If “Turn-On” fails, it will be, I think, because it is so honest in its attempt to comment on the way we live: I don't mean just the individual sight gags and topical humor, but the adherence to the impersonality it is driving at as an essence of our time. In order to make this overall comment, “Turn-On” is ironically, yet pointedly, using some of the weapons that have contributed to our impersonality: the computer, film, animation, a lack of human hosts.
Thus we can see where “Turn-On” and “Laugh-In” really differ sharply in certain key areas. The presence of Rowan and Martin as the “Laugh-In” hosts lends an air of traditional warmth and even middle-aged respectability—despite the biting humor. There is not even this cushion of tradition on “Turn-On.” As a further example, the so-called musical track that normally accompanies such a show is rebelled against: it sounds like a steady sequence of electronic impulses and garbled tape.
So we have a show of packaged people unlike the “Laugh-In” crew that is projected more personally to the home audience. Make no mistake, however—there are enough wild characters on “Turn-On” to provide just as good newspaper copy as the “Laugh-In” performers. The question is whether the very intelligent, very serious comedy brains behind “Turn-On” have pulled off a major coup in using impersonality to attract an audience (probably a young one), or will be victims of the very impersonality they see so clearly.
Du Brow got what executive producer George Schlatter was trying for in Turn-On. Others didn’t. His February 10th column pointed out stations in Cleveland, Denver and Little Rock cancelled Turn On. Other columnists viciously ripped the show, including a UPI colleague who didn’t spare Du Brow in his criticism (though not by name). Vernon Scott always seemed easy-going over the years he was in print and on radio, but he was really violently offended in this case. This was published on February 13th.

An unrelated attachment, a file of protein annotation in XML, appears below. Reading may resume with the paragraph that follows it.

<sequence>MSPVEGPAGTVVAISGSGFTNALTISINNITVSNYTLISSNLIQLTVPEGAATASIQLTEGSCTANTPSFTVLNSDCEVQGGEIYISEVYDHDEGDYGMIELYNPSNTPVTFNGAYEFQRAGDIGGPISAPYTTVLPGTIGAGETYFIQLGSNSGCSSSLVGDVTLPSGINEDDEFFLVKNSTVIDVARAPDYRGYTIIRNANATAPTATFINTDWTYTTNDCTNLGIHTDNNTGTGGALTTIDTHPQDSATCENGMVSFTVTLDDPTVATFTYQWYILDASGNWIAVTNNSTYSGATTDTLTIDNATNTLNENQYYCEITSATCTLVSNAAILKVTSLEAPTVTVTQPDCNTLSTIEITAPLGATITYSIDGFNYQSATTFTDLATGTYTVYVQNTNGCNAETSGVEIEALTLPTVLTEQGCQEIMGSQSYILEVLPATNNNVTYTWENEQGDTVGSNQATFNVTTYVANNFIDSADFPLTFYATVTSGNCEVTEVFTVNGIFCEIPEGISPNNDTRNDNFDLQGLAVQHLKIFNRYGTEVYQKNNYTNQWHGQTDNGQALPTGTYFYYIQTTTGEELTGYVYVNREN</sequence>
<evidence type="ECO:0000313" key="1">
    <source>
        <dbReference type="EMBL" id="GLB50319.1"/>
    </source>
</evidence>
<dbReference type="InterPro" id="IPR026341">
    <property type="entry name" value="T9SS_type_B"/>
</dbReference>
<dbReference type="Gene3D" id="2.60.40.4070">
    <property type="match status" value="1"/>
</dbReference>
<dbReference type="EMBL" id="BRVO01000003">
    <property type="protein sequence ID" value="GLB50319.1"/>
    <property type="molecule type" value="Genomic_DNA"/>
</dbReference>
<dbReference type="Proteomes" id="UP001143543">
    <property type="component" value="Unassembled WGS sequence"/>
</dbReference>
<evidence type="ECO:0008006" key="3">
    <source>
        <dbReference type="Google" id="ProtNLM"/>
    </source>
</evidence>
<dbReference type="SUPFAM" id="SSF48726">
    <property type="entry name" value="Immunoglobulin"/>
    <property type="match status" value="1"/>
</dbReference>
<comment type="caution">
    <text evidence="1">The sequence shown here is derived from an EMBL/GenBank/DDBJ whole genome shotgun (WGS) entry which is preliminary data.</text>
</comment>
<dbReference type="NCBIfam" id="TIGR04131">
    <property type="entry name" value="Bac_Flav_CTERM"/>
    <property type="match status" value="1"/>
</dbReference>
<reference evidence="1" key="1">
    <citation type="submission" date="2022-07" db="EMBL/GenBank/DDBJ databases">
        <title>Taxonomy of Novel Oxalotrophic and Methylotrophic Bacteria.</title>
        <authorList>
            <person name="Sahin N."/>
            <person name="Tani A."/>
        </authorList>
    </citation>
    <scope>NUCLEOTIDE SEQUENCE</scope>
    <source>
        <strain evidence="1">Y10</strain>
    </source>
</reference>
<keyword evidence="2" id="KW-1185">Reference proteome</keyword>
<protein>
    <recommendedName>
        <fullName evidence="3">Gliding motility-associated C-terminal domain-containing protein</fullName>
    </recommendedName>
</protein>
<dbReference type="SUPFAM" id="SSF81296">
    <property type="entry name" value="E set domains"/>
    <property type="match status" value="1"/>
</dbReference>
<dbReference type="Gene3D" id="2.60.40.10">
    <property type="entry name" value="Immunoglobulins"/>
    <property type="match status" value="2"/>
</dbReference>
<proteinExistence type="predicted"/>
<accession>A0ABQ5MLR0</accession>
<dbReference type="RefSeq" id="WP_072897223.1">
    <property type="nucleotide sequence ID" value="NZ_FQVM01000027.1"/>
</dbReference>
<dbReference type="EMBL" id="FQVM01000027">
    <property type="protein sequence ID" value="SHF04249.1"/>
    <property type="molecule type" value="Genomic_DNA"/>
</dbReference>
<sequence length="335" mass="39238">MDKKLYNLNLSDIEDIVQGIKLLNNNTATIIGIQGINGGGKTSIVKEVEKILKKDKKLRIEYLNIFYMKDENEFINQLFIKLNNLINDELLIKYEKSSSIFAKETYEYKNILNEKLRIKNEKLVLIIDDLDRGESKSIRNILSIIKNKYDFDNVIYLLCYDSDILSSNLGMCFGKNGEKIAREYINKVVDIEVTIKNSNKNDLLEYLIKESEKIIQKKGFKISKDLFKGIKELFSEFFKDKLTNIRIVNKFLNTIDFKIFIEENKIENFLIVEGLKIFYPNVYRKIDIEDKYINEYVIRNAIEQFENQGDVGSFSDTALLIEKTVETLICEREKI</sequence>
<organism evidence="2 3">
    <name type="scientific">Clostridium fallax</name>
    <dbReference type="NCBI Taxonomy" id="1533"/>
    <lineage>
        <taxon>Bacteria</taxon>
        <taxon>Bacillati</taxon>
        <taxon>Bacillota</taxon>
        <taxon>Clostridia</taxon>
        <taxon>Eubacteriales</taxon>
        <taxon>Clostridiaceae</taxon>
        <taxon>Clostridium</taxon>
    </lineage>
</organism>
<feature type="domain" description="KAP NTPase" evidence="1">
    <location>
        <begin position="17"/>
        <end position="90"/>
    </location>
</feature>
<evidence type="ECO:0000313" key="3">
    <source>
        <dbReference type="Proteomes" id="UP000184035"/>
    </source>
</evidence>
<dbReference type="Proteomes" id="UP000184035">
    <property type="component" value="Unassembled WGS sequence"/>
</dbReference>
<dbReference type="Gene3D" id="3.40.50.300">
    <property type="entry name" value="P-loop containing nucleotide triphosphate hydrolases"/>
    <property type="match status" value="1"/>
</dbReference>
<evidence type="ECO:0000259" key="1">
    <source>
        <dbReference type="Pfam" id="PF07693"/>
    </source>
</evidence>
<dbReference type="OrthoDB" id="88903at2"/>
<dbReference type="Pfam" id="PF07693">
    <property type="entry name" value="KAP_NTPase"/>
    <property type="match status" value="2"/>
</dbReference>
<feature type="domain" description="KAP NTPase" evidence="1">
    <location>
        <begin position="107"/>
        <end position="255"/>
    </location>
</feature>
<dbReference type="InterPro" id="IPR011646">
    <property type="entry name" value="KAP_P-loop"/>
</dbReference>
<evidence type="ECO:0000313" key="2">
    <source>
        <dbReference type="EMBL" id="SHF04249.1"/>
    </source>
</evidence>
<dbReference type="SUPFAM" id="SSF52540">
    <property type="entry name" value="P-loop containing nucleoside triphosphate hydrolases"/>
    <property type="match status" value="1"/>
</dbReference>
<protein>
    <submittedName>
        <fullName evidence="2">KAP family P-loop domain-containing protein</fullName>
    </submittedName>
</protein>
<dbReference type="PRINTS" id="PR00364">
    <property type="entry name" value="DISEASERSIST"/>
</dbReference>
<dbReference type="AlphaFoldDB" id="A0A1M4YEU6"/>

‘Turn-On’ Drops Megaton Bomb
By VERNON SCOTT

UPI Hollywood Correspondent
HOLLYWOOD (UPI)— ABC-TV should have held the debut of “Turn-On” on Bikini atoll or maybe the underground atomic test site at Pahute Mesa, Nev. The show, styled somewhat after “The Rowan and Martin Laugh-In,” was a bomb of unequaled megatons.
It did, in fact, blow itself right off the air.
Some critics who find serious, albeit self-inflating, merit in anything television spews forth, searched their souls and predicted “Turn-On” might ignite the younger set, beginning a new trend.
What it did was turn off a couple of million viewers, the sponsor and a number of video stations affiliated with ABC, according to one source.
A Cleveland station wrote the network saying: “If your naughty little, boys have to write dirty words on the walls, please don't use our walls.”
And the flap was on. Contracts, time and money are involved.
All Parties Silent
None of the parties wanted to speak out. Not ABC. Not producers George Schlatter and Ed Friendly (who also produce “Laugh-In”). Not the ad agency. Not the sponsor. It is almost a certainty that “Turn-On's” debut was also its swan song. Praise be. It was an abomination. The show had no stars, horrible sounds that weren't music, bad jokes, poor taste and no redeeming artistic attributes.
Victim of the disaster is a jolly Englishman, executive producer Digby Wolfe, formerly associated with “Laugh-In.”